Evidence is mounting suggesting that multiple sclerosis (MS) is a T-cell-mediated autoimmune disease similar to rheumatoid arthritis (RA), with genetic and environmental factors playing a role in their pathogenesis. Reporting in the May 2006 issue of the Journal of Rheumatology, researchers identify an association between the two conditions “Since a great proportion of our patients developed MS first and subsequently RA, the best explanation for these cases is a predisposition in MS patients to develop another autoimmune disease with common etiologic cofactors,” comment the investigators, led by Dr Eric Toussirot (University Hospital Besancon, France).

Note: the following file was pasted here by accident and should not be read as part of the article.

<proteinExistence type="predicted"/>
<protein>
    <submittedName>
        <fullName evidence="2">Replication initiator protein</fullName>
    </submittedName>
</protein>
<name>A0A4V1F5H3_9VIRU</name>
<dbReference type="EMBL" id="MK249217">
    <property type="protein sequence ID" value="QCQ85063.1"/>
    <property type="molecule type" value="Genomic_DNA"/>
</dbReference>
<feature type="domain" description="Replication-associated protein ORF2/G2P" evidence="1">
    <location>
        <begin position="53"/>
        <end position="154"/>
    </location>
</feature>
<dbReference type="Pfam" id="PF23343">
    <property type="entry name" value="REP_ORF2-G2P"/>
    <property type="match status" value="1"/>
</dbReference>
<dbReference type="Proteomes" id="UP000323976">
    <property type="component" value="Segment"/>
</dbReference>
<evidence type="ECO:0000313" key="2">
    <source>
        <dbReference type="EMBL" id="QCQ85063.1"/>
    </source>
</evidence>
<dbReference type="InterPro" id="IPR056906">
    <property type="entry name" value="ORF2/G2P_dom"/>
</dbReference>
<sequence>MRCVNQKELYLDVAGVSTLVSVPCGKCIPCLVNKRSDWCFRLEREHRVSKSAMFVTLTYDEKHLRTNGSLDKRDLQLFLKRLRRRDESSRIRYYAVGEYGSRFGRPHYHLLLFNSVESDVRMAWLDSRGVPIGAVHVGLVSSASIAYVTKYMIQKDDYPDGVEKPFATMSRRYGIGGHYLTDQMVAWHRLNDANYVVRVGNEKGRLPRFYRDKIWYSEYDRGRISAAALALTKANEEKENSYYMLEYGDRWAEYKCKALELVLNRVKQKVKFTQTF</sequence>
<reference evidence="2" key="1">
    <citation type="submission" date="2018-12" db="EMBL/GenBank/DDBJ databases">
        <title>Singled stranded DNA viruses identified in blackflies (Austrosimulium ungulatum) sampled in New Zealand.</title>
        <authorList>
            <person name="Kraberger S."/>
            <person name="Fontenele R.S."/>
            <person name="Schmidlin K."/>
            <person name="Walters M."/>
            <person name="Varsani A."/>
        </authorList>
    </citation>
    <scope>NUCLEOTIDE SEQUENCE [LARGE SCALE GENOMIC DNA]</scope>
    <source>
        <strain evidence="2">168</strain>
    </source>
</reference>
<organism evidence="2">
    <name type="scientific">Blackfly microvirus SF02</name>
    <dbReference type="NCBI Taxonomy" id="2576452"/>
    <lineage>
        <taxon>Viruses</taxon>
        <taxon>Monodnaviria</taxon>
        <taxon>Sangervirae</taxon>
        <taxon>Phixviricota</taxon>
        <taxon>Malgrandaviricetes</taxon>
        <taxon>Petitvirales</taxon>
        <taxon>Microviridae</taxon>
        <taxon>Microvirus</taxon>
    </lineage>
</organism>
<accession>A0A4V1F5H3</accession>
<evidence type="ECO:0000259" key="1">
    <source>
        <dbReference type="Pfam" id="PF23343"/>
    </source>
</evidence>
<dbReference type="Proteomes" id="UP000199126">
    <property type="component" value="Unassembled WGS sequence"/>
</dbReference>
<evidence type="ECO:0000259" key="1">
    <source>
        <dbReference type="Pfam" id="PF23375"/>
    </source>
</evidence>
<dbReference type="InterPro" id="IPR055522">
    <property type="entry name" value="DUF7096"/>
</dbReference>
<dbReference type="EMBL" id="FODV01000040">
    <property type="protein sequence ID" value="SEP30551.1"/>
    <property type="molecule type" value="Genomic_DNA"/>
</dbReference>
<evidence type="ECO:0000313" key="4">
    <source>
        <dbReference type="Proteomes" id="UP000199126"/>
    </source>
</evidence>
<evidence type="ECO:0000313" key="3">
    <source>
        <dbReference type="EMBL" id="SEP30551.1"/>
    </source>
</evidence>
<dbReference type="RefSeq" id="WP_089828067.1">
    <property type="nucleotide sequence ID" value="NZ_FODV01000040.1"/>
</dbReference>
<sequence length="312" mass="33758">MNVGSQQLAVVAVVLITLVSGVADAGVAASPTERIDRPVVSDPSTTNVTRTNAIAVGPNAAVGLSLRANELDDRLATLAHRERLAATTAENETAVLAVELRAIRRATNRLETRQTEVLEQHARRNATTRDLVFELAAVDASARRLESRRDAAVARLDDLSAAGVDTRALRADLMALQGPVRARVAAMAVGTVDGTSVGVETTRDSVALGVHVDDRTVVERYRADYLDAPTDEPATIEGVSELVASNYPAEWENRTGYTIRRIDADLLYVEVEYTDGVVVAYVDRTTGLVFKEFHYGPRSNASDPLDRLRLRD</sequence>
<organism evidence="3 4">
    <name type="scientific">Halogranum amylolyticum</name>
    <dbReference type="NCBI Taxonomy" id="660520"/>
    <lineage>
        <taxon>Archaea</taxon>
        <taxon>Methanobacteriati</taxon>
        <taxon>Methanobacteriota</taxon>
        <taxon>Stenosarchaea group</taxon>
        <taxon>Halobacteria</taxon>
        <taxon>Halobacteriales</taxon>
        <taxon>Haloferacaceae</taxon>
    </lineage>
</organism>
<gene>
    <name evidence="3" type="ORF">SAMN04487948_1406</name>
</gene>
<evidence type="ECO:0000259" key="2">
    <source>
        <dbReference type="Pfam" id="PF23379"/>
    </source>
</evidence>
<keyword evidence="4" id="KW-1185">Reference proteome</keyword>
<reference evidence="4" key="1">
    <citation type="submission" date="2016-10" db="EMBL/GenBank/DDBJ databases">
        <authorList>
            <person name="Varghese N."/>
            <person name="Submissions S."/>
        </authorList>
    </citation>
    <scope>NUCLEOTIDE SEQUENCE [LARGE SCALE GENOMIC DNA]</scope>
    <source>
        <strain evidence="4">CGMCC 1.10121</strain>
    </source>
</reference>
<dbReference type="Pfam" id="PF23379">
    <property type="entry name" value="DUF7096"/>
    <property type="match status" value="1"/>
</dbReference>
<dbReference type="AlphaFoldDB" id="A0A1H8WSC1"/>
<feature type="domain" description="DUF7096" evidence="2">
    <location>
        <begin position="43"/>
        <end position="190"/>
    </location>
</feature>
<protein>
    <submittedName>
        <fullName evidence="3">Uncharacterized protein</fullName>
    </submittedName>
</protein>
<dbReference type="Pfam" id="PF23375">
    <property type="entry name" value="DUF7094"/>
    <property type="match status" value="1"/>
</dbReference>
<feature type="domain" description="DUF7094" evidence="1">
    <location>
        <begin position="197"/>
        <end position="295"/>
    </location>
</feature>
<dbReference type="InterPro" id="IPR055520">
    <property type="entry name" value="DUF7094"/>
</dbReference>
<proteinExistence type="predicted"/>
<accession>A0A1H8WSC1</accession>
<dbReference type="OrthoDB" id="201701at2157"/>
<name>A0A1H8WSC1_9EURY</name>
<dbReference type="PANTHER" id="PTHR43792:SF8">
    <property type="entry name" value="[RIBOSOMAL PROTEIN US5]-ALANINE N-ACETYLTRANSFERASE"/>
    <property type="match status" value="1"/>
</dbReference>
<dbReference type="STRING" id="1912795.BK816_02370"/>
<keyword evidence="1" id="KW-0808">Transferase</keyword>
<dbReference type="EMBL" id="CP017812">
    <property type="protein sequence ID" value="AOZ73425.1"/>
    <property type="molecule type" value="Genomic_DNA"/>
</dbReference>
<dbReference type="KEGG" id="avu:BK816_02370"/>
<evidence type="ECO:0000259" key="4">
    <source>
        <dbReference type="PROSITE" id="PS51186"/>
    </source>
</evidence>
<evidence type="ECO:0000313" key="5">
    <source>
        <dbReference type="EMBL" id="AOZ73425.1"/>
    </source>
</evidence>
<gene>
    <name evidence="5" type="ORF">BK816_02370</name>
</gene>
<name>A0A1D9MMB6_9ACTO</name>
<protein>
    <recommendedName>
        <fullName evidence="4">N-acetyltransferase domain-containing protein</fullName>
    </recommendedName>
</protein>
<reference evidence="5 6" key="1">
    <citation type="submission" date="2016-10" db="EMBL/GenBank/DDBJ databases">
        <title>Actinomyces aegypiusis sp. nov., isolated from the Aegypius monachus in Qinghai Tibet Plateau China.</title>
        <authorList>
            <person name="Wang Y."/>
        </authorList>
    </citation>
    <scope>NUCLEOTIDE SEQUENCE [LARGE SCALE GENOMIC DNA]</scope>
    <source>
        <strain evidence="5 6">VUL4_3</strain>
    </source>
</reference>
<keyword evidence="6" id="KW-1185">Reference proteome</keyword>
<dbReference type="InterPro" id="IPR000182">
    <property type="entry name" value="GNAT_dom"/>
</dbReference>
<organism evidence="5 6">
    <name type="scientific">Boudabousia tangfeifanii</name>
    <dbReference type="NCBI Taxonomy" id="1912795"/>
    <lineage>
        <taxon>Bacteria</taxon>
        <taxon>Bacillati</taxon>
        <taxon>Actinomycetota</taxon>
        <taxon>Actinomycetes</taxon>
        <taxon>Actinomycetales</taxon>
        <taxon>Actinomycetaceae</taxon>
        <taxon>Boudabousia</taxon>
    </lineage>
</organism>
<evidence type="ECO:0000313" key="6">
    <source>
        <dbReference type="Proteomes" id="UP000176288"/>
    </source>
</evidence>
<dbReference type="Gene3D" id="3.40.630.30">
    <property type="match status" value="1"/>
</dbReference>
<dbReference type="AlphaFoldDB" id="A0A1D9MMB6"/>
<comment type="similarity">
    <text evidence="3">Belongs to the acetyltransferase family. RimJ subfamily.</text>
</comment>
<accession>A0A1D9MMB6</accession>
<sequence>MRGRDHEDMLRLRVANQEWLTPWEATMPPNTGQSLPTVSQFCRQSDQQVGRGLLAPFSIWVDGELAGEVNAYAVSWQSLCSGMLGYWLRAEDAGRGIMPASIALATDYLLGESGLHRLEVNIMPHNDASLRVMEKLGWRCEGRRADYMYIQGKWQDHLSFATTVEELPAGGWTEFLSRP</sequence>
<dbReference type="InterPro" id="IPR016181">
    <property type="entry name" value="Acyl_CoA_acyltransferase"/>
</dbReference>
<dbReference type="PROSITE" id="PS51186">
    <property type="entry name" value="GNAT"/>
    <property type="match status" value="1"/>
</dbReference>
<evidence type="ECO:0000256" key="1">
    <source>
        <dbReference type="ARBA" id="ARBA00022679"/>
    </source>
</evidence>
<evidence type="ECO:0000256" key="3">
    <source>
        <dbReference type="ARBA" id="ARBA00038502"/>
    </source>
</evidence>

“In our series, MS did not seem to have an influence on the clinical course of arthritis, and vice versa,” they explain. “The concurrence of MS in our patients did not prevent joint damage in most cases and thus – despite the neurologic disease – RA will probably continue to progress.”But given the potential for neurological adverse events with anti-TNF therapy, the researchers caution clinicians about these drugs. “We recommended the careful evaluation of patients with RA before anti-TNF- administration and the avoidance of this treatment in those with preexisting MS diagnosis, a history of unexplained central neurologic signs, or a family history of MS.”Risk of neurological adverse events with anti-TNF therapy In a separate paper, also published in the Journal of Rheumatology, another group of investigators highlight the potential risk of anti-TNF therapy . The team, led by Dr Julie Jarand (University of Calgary, AB), describes three patients who developed neurological disease associated with the use of infliximab, a monoclonal antibody that binds to and inactivates TNF. “All had evidence of polyneuropathy, demyelinating in one and axonal in two,” they note. “One patient had a central nervous system syndrome.” The researchers emphasize that physicians should be aware of these potential adverse effects when treating patients with infliximab.Toussirot and his team point out that MS is the most frequent demyelinating disease and has been associated with various chronic inflammatory diseases. In their retrospective study, the investigators evaluate the association between MS and RA.Physicians from the Club Rhumatismes et Inflammation, a subgroup of the French society of rheumatology, were asked to report cases of MS and RA occurring in the same patient. A rheumatologist was required for the diagnosis of RA and a neurologist for the diagnosis of MS. They identified 14 patients, which included 12 men and two women. RA was diagnosed before MS in three cases while MS preceded RA in 10 cases. The diseases were identified simultaneously in one case.The researchers excluded patients on previous anti-TNF therapy. They analyzed age at RA and MS onset, extra-articular disease, joint-space narrowing, and erosions on hand or foot radiographs, rheumatoid factors, antinuclear antibodies, treatments for RA, disease course of MS, neurologic symptoms, brain and spinal-cord magnetic resonance imaging findings, cerebrospinal-fluid analysis, visual evoked potential results, and MS treatments, as well as patient outcome.Toussirot and colleagues observed radiographic erosions in 11 cases and joint-space narrowing in nine cases. Rheumatoid factor was positive in six cases and antinuclear antibodies were found in only four cases. The treatments they received were mainly methotrexate, and other disease-modifying antirheumatic drugs were rarely used. Most patients received corticosteroids for their arthritis. Treatments for MS were mainly intravenous methylprednisolone, immunosuppressive drugs, and interferon.The investigators found that MS usually occurred between 20 and 40 years of age, while the onset of RA was generally between the fourth and sixth decade. They conclude, “Autoimmunity in MS is well demonstrated, and it is reasonable to consider that patients with MS are prone to develop other autoimmune diseases.” (Sources: Joint and Bone: Rheumawire: May 2006:1) Toussirot E, Pertuiset E, Martin A, et al. Association of rheumatoid arthritis with multiple sclerosis: Report of 14 cases and discussion of its significance. J Rheumatol 2006; 33:1027-1028. 2) Jarand J, Zochodne DW, Martin LO, et al. Neurological complications of infliximab. J Rheumatol 2006; 33:1018-1020.)